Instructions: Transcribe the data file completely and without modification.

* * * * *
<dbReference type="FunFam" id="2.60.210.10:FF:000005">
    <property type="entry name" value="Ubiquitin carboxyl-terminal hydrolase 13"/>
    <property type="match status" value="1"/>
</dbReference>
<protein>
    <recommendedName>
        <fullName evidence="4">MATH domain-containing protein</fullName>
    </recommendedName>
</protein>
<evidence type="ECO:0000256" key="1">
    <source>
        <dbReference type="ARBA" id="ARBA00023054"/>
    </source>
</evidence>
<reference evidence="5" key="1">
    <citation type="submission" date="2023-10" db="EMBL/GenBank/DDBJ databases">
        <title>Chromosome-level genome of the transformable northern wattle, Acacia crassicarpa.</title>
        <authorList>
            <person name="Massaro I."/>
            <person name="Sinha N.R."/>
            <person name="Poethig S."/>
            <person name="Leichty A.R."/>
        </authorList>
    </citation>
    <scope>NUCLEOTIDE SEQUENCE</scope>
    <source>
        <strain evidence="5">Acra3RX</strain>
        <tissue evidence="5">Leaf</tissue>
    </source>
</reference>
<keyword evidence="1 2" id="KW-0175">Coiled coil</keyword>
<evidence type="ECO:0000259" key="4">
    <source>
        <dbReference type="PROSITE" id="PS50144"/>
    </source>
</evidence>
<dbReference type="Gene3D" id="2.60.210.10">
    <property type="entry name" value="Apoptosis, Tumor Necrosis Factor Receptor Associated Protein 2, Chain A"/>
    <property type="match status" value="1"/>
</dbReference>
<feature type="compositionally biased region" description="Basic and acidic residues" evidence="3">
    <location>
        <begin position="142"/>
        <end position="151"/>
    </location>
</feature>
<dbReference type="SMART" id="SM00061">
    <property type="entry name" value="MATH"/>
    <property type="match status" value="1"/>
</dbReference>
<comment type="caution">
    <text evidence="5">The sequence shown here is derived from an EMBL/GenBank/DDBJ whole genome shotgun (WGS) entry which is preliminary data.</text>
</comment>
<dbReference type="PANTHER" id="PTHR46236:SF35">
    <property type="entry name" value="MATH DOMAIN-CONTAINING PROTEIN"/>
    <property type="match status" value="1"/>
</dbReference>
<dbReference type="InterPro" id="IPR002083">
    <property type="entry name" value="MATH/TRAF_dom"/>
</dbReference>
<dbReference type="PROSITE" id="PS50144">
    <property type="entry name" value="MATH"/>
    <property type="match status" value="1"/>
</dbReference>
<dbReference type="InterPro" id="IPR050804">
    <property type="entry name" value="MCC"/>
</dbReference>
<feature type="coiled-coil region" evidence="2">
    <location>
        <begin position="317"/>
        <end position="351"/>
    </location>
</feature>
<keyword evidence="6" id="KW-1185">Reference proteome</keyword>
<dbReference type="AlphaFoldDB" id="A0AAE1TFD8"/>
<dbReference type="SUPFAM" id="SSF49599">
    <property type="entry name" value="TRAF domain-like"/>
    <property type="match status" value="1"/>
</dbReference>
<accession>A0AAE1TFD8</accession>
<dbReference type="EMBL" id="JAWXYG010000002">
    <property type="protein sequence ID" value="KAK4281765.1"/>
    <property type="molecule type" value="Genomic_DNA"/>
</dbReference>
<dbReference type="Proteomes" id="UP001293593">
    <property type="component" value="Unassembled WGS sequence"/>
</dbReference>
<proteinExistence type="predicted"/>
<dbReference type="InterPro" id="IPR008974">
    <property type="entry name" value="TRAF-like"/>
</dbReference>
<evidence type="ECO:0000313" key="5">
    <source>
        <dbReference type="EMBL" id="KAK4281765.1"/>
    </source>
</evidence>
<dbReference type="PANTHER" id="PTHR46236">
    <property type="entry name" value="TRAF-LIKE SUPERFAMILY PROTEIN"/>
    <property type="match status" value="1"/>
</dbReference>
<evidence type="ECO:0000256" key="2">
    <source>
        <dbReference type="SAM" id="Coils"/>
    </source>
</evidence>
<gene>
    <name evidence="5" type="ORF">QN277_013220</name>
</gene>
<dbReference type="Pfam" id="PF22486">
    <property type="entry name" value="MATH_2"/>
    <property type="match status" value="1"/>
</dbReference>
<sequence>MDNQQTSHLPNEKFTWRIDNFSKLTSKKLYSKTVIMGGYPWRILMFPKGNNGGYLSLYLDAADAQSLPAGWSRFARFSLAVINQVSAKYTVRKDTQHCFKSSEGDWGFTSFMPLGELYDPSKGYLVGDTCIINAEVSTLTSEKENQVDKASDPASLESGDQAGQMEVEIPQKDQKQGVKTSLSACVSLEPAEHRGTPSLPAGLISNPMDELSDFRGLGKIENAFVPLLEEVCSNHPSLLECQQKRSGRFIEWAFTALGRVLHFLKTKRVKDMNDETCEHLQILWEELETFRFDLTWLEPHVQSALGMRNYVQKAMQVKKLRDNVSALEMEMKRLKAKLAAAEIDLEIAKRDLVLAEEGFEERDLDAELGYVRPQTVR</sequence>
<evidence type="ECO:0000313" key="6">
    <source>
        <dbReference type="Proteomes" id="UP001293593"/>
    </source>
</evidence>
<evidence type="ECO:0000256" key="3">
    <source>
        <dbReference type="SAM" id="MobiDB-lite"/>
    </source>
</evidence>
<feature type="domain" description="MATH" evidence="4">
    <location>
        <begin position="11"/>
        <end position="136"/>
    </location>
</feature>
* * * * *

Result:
<dbReference type="FunFam" id="2.60.210.10:FF:000005">
    <property type="entry name" value="Ubiquitin carboxyl-terminal hydrolase 13"/>
    <property type="match status" value="1"/>
</dbReference>
<protein>
    <recommendedName>
        <fullName evidence="4">MATH domain-containing protein</fullName>
    </recommendedName>
</protein>
<evidence type="ECO:0000256" key="1">
    <source>
        <dbReference type="ARBA" id="ARBA00023054"/>
    </source>
</evidence>
<reference evidence="5" key="1">
    <citation type="submission" date="2023-10" db="EMBL/GenBank/DDBJ databases">
        <title>Chromosome-level genome of the transformable northern wattle, Acacia crassicarpa.</title>
        <authorList>
            <person name="Massaro I."/>
            <person name="Sinha N.R."/>
            <person name="Poethig S."/>
            <person name="Leichty A.R."/>
        </authorList>
    </citation>
    <scope>NUCLEOTIDE SEQUENCE</scope>
    <source>
        <strain evidence="5">Acra3RX</strain>
        <tissue evidence="5">Leaf</tissue>
    </source>
</reference>
<keyword evidence="1 2" id="KW-0175">Coiled coil</keyword>
<evidence type="ECO:0000259" key="4">
    <source>
        <dbReference type="PROSITE" id="PS50144"/>
    </source>
</evidence>
<dbReference type="Gene3D" id="2.60.210.10">
    <property type="entry name" value="Apoptosis, Tumor Necrosis Factor Receptor Associated Protein 2, Chain A"/>
    <property type="match status" value="1"/>
</dbReference>
<feature type="compositionally biased region" description="Basic and acidic residues" evidence="3">
    <location>
        <begin position="142"/>
        <end position="151"/>
    </location>
</feature>
<dbReference type="SMART" id="SM00061">
    <property type="entry name" value="MATH"/>
    <property type="match status" value="1"/>
</dbReference>
<comment type="caution">
    <text evidence="5">The sequence shown here is derived from an EMBL/GenBank/DDBJ whole genome shotgun (WGS) entry which is preliminary data.</text>
</comment>
<dbReference type="PANTHER" id="PTHR46236:SF35">
    <property type="entry name" value="MATH DOMAIN-CONTAINING PROTEIN"/>
    <property type="match status" value="1"/>
</dbReference>
<dbReference type="InterPro" id="IPR002083">
    <property type="entry name" value="MATH/TRAF_dom"/>
</dbReference>
<dbReference type="PROSITE" id="PS50144">
    <property type="entry name" value="MATH"/>
    <property type="match status" value="1"/>
</dbReference>
<dbReference type="InterPro" id="IPR050804">
    <property type="entry name" value="MCC"/>
</dbReference>
<feature type="coiled-coil region" evidence="2">
    <location>
        <begin position="317"/>
        <end position="351"/>
    </location>
</feature>
<keyword evidence="6" id="KW-1185">Reference proteome</keyword>
<dbReference type="AlphaFoldDB" id="A0AAE1TFD8"/>
<dbReference type="SUPFAM" id="SSF49599">
    <property type="entry name" value="TRAF domain-like"/>
    <property type="match status" value="1"/>
</dbReference>
<accession>A0AAE1TFD8</accession>
<dbReference type="EMBL" id="JAWXYG010000002">
    <property type="protein sequence ID" value="KAK4281765.1"/>
    <property type="molecule type" value="Genomic_DNA"/>
</dbReference>
<dbReference type="Proteomes" id="UP001293593">
    <property type="component" value="Unassembled WGS sequence"/>
</dbReference>
<proteinExistence type="predicted"/>
<dbReference type="InterPro" id="IPR008974">
    <property type="entry name" value="TRAF-like"/>
</dbReference>
<evidence type="ECO:0000313" key="5">
    <source>
        <dbReference type="EMBL" id="KAK4281765.1"/>
    </source>
</evidence>
<dbReference type="PANTHER" id="PTHR46236">
    <property type="entry name" value="TRAF-LIKE SUPERFAMILY PROTEIN"/>
    <property type="match status" value="1"/>
</dbReference>
<evidence type="ECO:0000256" key="2">
    <source>
        <dbReference type="SAM" id="Coils"/>
    </source>
</evidence>
<gene>
    <name evidence="5" type="ORF">QN277_013220</name>
</gene>
<dbReference type="Pfam" id="PF22486">
    <property type="entry name" value="MATH_2"/>
    <property type="match status" value="1"/>
</dbReference>
<sequence>MDNQQTSHLPNEKFTWRIDNFSKLTSKKLYSKTVIMGGYPWRILMFPKGNNGGYLSLYLDAADAQSLPAGWSRFARFSLAVINQVSAKYTVRKDTQHCFKSSEGDWGFTSFMPLGELYDPSKGYLVGDTCIINAEVSTLTSEKENQVDKASDPASLESGDQAGQMEVEIPQKDQKQGVKTSLSACVSLEPAEHRGTPSLPAGLISNPMDELSDFRGLGKIENAFVPLLEEVCSNHPSLLECQQKRSGRFIEWAFTALGRVLHFLKTKRVKDMNDETCEHLQILWEELETFRFDLTWLEPHVQSALGMRNYVQKAMQVKKLRDNVSALEMEMKRLKAKLAAAEIDLEIAKRDLVLAEEGFEERDLDAELGYVRPQTVR</sequence>
<evidence type="ECO:0000313" key="6">
    <source>
        <dbReference type="Proteomes" id="UP001293593"/>
    </source>
</evidence>
<evidence type="ECO:0000256" key="3">
    <source>
        <dbReference type="SAM" id="MobiDB-lite"/>
    </source>
</evidence>
<feature type="domain" description="MATH" evidence="4">
    <location>
        <begin position="11"/>
        <end position="136"/>
    </location>
</feature>